A solenoid is wound with 2000 turns per meter. When the current is 5.2 amps, what is the magnetic field within the solenoid?
We can call the number of turns per meter, 2000, 𝑁. And we can call the current that runs through the solenoid, 5.2 amperes, 𝐼. We want to solve for the magnetic field that’s inside the solenoid. We’ll call that field 𝐵.
If we make a sketch of our solenoid, we see it’s a coil of wire with a current 𝐼 running through each loop. The current running through these loops creates a magnetic field that exists inside the solenoid that we’ve called 𝐵.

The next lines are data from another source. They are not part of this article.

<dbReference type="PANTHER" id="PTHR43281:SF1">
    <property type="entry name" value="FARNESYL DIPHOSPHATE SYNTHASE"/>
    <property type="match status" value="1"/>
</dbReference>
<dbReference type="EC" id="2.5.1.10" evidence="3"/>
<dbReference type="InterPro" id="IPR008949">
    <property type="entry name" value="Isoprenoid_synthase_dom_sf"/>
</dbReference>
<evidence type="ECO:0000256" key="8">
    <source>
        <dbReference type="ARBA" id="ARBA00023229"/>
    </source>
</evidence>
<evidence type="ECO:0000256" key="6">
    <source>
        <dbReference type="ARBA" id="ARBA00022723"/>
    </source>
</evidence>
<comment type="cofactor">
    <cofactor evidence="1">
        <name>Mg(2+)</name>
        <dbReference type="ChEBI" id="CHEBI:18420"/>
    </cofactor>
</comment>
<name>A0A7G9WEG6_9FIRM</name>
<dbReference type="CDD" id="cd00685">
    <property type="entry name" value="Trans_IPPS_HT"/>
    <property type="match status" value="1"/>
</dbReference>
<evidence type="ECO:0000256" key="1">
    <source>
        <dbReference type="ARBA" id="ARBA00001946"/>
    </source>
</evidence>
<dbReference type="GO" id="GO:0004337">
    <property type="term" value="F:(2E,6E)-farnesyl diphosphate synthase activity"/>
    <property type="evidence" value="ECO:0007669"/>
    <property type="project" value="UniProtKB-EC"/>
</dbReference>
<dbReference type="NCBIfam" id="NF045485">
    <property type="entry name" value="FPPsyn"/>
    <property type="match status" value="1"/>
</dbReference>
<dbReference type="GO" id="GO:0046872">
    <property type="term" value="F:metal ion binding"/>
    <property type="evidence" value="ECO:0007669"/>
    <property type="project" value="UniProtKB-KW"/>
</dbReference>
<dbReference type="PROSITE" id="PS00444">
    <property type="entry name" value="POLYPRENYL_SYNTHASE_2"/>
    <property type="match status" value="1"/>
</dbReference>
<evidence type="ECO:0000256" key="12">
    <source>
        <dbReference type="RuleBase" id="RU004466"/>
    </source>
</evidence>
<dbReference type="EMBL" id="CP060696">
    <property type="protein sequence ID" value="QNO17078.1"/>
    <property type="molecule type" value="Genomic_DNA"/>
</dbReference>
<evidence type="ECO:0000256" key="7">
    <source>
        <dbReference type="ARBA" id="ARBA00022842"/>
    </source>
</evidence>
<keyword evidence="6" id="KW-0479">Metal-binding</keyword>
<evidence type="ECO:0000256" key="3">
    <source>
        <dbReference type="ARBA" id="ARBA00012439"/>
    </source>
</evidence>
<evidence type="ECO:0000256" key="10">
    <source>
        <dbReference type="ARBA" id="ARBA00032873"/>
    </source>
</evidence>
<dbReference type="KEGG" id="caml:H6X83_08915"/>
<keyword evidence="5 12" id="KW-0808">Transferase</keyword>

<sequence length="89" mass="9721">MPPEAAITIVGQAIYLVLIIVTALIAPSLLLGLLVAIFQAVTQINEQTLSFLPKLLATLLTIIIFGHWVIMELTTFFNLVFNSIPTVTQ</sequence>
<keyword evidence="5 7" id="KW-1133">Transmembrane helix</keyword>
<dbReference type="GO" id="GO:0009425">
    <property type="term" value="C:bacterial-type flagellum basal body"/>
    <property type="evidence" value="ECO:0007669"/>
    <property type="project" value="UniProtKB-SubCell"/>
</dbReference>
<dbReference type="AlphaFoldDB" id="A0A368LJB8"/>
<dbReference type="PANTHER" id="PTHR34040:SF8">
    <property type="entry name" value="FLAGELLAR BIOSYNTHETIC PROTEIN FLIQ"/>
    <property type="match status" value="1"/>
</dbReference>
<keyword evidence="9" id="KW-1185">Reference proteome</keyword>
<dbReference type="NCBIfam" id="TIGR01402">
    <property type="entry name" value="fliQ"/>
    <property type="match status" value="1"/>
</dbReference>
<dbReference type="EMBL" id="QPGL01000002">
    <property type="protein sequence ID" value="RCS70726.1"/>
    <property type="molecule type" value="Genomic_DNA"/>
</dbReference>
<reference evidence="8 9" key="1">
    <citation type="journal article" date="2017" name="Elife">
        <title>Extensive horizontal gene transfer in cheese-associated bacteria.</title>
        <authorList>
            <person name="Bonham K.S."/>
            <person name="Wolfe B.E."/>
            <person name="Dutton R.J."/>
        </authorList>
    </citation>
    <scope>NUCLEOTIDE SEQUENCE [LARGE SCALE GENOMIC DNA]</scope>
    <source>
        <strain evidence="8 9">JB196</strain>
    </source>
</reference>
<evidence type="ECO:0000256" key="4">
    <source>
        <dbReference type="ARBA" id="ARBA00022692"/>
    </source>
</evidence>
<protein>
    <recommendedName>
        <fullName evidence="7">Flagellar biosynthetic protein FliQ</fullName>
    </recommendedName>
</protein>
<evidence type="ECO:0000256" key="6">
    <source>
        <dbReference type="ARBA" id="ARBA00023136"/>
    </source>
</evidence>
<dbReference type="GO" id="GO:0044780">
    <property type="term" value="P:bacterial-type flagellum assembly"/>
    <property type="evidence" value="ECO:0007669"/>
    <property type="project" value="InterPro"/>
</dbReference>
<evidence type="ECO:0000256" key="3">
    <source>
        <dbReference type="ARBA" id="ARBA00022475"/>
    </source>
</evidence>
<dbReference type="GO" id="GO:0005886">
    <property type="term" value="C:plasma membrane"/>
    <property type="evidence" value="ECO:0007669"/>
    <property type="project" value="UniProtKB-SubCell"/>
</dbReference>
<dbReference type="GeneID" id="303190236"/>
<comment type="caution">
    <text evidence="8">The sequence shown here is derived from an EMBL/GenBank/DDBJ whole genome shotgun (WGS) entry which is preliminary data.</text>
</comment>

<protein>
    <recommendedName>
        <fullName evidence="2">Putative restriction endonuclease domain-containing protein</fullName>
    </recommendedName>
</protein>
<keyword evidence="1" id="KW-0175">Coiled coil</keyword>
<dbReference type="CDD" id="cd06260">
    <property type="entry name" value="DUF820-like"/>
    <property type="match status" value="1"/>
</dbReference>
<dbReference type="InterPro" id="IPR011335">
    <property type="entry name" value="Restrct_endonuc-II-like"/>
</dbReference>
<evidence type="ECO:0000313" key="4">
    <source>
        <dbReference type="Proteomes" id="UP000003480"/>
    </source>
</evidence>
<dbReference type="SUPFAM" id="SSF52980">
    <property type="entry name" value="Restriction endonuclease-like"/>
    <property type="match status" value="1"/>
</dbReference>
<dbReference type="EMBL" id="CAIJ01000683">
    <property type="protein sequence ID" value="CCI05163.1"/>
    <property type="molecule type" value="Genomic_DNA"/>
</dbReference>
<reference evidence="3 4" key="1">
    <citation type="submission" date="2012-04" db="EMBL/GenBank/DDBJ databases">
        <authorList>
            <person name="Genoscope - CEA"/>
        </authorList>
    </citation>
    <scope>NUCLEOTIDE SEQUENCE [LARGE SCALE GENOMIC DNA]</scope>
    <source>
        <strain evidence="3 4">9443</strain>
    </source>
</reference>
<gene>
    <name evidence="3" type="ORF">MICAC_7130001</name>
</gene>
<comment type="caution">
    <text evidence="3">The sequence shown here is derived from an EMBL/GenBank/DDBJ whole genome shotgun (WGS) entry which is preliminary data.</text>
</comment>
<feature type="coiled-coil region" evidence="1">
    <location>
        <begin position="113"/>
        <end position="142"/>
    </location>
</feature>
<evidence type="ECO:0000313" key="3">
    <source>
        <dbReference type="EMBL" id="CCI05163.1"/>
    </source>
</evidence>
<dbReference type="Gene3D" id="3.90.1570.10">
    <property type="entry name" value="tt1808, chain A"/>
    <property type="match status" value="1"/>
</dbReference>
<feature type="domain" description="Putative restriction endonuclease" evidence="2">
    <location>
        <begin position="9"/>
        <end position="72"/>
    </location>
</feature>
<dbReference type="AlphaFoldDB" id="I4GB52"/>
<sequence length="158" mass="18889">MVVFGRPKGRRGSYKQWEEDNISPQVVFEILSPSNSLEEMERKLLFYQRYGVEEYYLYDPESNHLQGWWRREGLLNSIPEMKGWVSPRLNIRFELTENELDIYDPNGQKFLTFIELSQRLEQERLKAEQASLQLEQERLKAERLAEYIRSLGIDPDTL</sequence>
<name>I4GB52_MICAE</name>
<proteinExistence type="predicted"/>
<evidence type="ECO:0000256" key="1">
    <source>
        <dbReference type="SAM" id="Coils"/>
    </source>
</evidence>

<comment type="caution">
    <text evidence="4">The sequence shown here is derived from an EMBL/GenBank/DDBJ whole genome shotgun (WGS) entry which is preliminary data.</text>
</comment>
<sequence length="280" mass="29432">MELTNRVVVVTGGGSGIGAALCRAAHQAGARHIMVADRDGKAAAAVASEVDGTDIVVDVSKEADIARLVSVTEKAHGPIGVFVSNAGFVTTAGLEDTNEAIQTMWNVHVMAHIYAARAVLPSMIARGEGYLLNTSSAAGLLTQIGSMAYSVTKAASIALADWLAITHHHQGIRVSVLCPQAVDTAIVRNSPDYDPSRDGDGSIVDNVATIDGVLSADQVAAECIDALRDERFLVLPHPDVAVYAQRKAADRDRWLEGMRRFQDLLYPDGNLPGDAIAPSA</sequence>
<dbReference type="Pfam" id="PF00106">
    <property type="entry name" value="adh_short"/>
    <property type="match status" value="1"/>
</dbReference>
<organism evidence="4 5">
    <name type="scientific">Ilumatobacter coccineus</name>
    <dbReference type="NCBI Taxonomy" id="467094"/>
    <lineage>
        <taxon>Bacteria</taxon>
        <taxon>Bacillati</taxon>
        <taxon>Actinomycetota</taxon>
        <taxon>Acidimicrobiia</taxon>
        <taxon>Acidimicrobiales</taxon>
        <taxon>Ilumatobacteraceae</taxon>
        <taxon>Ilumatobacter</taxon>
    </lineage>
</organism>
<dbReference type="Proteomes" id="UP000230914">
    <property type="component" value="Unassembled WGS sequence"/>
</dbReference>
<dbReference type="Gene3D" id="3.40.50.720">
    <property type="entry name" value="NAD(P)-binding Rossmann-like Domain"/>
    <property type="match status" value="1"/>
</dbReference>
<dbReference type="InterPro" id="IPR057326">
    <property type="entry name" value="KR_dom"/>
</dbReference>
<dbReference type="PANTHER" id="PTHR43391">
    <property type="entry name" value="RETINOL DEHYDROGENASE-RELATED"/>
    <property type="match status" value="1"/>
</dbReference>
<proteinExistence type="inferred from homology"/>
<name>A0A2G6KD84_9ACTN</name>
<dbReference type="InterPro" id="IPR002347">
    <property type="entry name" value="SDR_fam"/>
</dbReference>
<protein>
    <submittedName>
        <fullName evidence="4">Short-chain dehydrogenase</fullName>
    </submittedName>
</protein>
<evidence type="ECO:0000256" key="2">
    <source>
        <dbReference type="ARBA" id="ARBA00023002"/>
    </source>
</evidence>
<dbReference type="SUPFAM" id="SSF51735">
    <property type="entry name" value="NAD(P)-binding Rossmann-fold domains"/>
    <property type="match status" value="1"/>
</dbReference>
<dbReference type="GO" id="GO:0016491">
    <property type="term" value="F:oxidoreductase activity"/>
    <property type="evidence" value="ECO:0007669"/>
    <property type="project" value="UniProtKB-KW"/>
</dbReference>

There is a mathematical relationship for the magnetic field inside a solenoid that we can recall. This relationship says that the magnetic field in the solenoid is equal to the permeability of free space, 𝜇 naught, times the number of turns in the solenoid multiplied by the current that runs through each turn.
𝜇 naught is a constant whose value we’ll assume is exactly 1.26 times 10 to the negative sixth tesla-meters per amp. Knowing 𝜇 naught, 𝑁, and 𝐼, we’re now ready to plug in and solve for 𝐵. Before we do, just note briefly that 𝑁 we’re told is the number of turns per meter.
So the magnetic field we’re solving for is the magnetic field for a meter-long solenoid. When we enter these values on our calculator, we find that, to two significant figures, 𝐵 is equal to 1.3 times 10 to the negative two tesla. That’s the magnitude of the magnetic field within the solenoid.